Here then is GRR’s 10-point owner’s guide to the new Rolls-Royce…


1. You can commission your own artwork for the dashboard
The front facia can show your favourite work of art. R-R calls it the “gallery”. You can choose an artwork they made earlier –  in silk, wood, metal or leather – or work with R-R craftspeople and your favourite artist or designer to create something totally unique to sit behind a toughened glass panel that runs the full width of the dash area. Stumped for an idea? R-R has some suggestions: an oil painting inspired by the South Downs by Chinese artist Lian Yangwei; a gold-plated 3D-printed map of an owner’s DNA by Thorsten Franck; hand-made porcelain roses or an abstract design in silk by young British artist Helen Amy Murray.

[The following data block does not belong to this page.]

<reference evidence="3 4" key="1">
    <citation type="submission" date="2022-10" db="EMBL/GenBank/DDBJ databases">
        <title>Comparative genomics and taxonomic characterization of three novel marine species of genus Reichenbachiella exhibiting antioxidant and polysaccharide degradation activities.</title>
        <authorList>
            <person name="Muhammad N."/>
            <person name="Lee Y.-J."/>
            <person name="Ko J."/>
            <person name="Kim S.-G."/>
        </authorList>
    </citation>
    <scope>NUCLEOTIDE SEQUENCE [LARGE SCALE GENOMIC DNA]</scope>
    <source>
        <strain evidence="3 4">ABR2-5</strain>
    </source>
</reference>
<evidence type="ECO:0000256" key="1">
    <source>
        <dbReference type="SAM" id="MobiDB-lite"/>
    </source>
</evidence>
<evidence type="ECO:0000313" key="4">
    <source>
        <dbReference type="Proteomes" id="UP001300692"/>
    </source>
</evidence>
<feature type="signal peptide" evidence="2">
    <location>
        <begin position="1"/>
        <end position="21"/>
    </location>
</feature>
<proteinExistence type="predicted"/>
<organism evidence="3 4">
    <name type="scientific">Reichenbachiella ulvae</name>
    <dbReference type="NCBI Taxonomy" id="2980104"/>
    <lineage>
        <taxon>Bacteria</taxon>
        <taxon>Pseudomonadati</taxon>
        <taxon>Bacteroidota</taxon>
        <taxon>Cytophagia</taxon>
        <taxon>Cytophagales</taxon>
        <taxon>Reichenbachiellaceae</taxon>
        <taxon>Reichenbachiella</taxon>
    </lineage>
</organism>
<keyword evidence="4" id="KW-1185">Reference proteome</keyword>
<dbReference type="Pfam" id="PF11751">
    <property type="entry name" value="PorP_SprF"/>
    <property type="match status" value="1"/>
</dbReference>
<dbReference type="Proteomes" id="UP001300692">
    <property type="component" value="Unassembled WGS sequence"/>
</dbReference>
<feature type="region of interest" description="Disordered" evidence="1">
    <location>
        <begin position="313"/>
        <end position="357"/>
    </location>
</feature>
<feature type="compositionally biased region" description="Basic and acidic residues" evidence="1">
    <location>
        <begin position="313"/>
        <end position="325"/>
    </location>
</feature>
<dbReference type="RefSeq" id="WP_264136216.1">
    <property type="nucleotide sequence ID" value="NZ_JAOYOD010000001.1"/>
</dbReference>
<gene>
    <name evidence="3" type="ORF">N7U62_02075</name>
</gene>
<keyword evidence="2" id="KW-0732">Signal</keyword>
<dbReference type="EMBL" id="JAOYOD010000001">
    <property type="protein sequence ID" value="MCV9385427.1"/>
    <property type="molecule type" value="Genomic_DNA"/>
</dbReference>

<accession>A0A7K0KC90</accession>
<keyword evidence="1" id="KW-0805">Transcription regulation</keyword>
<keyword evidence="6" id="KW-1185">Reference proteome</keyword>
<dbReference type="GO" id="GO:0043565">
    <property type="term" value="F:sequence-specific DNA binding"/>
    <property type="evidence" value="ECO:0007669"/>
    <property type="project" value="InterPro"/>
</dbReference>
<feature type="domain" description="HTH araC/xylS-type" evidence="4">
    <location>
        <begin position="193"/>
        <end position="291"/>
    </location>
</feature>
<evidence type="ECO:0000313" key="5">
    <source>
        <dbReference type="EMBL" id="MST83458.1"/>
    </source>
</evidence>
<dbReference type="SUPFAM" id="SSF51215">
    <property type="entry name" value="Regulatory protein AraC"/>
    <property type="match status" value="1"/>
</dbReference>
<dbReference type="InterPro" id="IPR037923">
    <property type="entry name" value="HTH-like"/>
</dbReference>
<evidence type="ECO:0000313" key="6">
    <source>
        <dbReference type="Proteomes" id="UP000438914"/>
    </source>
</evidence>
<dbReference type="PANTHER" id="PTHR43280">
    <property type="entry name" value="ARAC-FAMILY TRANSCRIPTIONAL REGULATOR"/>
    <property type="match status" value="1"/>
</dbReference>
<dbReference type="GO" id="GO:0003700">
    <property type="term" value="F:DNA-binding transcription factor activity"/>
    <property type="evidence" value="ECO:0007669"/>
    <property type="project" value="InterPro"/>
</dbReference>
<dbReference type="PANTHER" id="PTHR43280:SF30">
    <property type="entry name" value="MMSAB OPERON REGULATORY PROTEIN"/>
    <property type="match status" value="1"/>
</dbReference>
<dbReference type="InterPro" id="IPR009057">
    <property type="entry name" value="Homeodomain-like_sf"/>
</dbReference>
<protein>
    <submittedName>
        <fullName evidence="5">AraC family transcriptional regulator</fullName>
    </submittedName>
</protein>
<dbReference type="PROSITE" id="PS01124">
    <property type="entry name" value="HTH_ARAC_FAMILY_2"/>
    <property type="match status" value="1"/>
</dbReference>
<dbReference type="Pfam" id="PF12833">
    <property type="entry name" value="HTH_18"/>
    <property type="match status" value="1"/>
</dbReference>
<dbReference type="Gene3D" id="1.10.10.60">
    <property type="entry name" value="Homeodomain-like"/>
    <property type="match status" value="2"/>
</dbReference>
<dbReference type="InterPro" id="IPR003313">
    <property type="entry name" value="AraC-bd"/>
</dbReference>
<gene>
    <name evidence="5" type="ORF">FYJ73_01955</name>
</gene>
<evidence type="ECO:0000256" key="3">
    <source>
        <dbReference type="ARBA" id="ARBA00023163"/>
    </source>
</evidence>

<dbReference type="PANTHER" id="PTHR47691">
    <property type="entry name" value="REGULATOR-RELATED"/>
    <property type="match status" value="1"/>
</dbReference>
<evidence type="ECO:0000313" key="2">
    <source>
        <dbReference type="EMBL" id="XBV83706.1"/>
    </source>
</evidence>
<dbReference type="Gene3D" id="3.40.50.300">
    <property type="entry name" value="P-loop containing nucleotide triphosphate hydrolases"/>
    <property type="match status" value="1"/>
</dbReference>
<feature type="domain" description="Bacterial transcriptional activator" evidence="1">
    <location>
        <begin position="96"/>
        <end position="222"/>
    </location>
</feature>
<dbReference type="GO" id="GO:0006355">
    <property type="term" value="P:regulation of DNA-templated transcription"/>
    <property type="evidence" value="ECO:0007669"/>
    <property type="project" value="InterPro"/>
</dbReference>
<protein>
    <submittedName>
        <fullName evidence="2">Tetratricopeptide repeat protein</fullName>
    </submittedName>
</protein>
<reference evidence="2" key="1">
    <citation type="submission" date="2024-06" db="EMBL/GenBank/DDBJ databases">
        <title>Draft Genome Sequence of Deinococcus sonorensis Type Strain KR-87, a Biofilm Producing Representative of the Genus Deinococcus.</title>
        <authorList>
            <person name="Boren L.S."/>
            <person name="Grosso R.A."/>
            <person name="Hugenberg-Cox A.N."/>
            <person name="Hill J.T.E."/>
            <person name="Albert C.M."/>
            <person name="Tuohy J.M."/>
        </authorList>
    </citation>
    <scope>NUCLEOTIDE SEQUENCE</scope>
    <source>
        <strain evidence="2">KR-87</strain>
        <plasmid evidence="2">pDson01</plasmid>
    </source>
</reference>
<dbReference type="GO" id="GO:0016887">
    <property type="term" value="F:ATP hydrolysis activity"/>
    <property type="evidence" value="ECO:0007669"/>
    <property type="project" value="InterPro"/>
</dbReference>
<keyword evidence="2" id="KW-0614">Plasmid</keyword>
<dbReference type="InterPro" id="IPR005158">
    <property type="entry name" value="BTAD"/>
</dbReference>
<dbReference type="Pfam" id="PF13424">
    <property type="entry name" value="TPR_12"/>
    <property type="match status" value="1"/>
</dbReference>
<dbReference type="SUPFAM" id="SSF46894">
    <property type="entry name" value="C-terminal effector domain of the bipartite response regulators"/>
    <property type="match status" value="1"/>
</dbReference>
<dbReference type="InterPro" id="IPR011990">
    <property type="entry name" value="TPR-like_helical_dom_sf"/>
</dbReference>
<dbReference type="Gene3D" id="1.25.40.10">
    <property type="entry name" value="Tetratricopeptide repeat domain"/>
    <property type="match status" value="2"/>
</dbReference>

2. The virtual dials have chrome bezels
New tech – in the form of all-digital instruments – nods to tradition by having each virtual dial, with its virtual needle, encircled by a very real chrome rim. All driver (or chauffeur…) information, presented on a 12.3 inch TFT colour display behind the steering wheel, is said to have been designed for maximum clarity in response to requests from owners of the previous Phantom. Overall the dash is a lot less busy inside than before – but there’s still a place for the organ-stop air vent knobs.

3. The doors close automatically
They are coach doors of course and all any one of them needs to close is a touch on a sensor on the door handle. They can be effortlessly shut from either outside or inside. And the door handles? They are new hand-polished stainless steel affairs, so nice to touch says Rolls-Royce that they are “key to the owner’s everyday physical experience of their motor car.”